Graphene turns 15
Celebrating the 15-year anniversary since graphene was first isolated.
The anniversary of graphene being isolated from shavings of graphite in a laboratory was celebrated at the event Graphene Turns 15 at The Royal Society, London, UK, on Thursday 17 October, 2019.
University of Manchester School of Physics & Astronomy, Professors Konstantin Novoselov and Andre Geim, isolated the material from graphite at the university in 2004. The nanomaterial is only one atom thick and has been prized for its strength, impermeability, transparency and electrical conductivity. Geim and Novoselov received the Nobel Prize in Physics in 2010 for their experiments regarding the material.
At the event, Novoselov said graphene had offered numerous possibilities in areas including biotechnology, telecommunication and electronics. The development in 2D materials since graphene was isolated had increased, including through manipulation of van der Waals forces, plus the use of hexagonal boron nitride. The various ways to stack such atomically thin materials to create products with unique and customisable properties had enabled graphene and materials similar in depth had grown and become more diverse.
Other speakers at the event said the material had become a ‘teenager’, and Novoselov mentioned that graphene had not reached the tipping point where it was no longer considered special or seen as commonplace.
He said he did not realise the impact graphene would have when it was isolated. But as for the material’s market takeup over time, Novoselov said he had seen a number of companies enter production with graphene, only to fail. This was possibly as a result of producing the material without an end application and in turn, interest from and adaptation or adoption by buyers.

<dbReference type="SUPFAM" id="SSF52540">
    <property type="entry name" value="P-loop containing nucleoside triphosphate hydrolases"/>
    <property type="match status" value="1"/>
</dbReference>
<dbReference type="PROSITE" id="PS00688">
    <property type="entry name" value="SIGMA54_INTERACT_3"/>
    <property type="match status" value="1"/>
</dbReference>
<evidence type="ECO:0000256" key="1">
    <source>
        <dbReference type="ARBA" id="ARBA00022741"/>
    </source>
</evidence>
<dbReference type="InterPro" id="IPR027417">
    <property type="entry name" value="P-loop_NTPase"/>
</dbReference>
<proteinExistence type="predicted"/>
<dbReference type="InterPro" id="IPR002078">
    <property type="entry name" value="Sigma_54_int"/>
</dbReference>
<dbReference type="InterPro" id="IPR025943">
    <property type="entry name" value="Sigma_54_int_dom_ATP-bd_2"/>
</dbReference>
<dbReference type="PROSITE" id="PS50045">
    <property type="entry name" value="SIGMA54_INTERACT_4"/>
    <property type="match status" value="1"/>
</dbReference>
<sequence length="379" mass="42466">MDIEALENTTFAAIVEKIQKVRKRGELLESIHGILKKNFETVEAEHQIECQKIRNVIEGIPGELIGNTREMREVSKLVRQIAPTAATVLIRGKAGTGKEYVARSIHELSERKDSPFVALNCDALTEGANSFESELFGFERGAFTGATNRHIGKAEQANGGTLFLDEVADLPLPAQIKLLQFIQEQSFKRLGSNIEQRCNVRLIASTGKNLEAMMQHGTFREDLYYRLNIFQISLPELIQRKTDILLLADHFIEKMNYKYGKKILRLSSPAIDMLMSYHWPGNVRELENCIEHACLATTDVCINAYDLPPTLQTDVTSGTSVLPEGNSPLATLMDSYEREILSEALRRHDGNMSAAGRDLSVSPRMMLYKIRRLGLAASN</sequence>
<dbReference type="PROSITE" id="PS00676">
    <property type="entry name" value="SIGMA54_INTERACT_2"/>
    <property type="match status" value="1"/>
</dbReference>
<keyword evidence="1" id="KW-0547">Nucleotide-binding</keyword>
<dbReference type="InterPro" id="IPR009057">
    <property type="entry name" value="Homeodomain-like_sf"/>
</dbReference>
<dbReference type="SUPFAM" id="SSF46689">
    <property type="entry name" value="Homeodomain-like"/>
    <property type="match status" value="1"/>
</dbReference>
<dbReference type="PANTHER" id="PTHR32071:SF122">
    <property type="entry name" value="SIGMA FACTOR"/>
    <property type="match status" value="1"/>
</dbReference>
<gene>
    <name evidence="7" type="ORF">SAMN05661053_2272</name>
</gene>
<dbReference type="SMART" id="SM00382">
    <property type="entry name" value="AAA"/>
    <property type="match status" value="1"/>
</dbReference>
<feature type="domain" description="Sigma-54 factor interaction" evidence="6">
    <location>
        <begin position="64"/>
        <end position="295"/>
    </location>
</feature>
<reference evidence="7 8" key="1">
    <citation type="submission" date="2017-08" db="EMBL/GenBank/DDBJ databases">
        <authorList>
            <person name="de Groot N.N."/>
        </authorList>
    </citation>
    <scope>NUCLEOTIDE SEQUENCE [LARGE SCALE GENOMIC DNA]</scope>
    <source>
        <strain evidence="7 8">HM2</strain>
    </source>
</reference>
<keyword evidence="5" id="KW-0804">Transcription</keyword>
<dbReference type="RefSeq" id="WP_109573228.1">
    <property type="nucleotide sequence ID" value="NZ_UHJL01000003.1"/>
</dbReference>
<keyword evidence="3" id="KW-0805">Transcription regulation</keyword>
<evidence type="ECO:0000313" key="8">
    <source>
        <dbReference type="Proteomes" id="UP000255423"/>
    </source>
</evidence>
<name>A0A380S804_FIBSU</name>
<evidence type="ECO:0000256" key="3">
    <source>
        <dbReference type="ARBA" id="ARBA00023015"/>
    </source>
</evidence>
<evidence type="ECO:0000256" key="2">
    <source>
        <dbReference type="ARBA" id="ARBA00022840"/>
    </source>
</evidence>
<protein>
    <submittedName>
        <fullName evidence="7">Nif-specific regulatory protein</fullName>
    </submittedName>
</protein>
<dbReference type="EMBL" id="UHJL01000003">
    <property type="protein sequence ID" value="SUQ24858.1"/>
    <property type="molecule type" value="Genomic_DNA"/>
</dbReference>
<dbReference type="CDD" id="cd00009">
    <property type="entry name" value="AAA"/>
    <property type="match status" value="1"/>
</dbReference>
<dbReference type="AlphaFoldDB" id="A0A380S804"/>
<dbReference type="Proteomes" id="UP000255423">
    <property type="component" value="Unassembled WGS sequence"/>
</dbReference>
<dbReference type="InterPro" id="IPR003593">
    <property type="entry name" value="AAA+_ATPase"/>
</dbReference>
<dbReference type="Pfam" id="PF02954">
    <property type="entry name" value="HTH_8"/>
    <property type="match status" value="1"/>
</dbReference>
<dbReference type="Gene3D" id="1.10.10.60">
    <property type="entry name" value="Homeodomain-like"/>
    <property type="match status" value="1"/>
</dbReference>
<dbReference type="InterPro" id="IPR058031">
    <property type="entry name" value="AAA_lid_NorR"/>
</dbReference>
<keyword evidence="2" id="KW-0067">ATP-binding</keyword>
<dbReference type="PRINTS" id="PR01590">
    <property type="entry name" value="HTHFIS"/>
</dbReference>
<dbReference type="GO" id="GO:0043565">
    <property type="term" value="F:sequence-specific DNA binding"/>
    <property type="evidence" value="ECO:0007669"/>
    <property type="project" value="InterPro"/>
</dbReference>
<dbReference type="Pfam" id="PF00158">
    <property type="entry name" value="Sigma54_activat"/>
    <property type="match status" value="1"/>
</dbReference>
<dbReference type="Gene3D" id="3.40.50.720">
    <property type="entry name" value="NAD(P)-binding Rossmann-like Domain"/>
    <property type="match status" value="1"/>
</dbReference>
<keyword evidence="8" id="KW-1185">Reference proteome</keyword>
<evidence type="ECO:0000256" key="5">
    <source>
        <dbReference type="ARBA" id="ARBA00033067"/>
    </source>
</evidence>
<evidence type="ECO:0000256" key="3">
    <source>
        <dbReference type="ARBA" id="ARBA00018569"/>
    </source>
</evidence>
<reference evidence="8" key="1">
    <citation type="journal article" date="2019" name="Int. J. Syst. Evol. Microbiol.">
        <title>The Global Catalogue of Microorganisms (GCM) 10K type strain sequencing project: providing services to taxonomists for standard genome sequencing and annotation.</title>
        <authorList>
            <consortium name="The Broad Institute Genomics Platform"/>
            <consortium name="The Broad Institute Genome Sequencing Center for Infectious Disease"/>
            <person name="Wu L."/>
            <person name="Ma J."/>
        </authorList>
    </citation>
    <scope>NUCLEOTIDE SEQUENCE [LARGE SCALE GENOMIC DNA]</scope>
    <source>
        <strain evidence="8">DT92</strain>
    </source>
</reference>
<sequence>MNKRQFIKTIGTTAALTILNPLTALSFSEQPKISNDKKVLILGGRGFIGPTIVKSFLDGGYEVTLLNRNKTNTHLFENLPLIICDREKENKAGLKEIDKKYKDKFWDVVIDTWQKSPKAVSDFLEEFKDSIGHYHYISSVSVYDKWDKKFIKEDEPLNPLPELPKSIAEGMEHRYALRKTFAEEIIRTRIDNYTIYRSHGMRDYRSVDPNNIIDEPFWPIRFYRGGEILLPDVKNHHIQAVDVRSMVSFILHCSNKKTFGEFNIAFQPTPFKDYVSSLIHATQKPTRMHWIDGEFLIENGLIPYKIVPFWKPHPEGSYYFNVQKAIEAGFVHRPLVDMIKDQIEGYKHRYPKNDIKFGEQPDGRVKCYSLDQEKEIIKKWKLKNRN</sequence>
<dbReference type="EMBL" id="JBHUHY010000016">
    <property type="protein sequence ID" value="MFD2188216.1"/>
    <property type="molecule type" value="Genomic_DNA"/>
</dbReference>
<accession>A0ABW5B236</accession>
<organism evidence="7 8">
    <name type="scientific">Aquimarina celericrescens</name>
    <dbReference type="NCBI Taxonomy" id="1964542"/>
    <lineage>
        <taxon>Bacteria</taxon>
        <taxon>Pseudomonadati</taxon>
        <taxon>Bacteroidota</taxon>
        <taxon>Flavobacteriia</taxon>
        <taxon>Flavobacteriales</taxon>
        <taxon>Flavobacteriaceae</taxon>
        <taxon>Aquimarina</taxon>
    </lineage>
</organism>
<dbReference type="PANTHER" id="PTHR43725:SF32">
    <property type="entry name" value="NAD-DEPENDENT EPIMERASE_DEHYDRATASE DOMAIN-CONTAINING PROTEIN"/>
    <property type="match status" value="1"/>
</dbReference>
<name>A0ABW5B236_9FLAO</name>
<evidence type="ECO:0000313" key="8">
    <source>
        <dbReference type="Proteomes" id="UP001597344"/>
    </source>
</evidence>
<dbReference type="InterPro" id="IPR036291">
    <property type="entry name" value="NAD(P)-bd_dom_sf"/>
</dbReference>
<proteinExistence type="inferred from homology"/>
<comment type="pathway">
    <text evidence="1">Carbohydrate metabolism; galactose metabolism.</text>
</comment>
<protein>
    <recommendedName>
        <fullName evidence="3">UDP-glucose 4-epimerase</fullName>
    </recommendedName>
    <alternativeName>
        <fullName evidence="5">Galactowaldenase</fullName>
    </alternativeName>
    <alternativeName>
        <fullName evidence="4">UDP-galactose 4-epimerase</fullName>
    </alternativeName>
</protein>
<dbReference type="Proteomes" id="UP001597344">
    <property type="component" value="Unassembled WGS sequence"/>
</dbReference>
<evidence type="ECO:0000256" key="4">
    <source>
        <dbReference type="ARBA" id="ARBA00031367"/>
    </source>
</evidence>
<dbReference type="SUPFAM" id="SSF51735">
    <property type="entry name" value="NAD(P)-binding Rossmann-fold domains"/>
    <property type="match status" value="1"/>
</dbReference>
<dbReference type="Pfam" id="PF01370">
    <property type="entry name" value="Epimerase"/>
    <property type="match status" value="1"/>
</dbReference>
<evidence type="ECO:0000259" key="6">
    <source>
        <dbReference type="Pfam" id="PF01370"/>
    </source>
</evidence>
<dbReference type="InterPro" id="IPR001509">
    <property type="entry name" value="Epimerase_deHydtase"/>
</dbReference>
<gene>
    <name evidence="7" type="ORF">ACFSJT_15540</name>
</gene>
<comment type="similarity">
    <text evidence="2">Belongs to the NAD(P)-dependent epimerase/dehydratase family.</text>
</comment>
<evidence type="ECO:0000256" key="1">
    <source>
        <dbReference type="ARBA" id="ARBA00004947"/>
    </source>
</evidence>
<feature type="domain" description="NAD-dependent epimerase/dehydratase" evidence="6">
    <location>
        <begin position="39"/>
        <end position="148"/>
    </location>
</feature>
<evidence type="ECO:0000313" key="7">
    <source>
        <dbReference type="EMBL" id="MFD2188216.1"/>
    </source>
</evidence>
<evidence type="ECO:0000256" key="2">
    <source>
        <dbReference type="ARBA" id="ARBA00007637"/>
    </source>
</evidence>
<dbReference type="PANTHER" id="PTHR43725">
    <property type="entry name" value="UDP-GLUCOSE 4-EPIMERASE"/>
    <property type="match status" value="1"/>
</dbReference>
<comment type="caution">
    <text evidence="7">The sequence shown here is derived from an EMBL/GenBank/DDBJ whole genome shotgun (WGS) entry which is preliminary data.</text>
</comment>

In terms of areas or applications for which 2D materials are growing in importance, Novoselov said applications in biology, in particular for delivering functional purposes such as artificial tissues or skin, are exciting and would lead to innovation, to which those technologies could be used elsewhere.
Novoselov has also been appointed chairman of the scientific advisor board at Schaffhausen Institute of Technology, Switzerland, where graphene will be one of the six specialist areas of study. He took up the position having previously worked with the institute’s Founder, Serguei Beloussov, one of the speakers at the event.
Novoselov is involved in coordinating and implementing the Graphene Flagship, a project that joins together academic and industrial researchers to maximise the material’s use across Europe. The flagship expects short-term applications in the materials sector, with graphene-enabled inks, composites, and coatings, for applications ranging from food packaging to textiles and sports goods.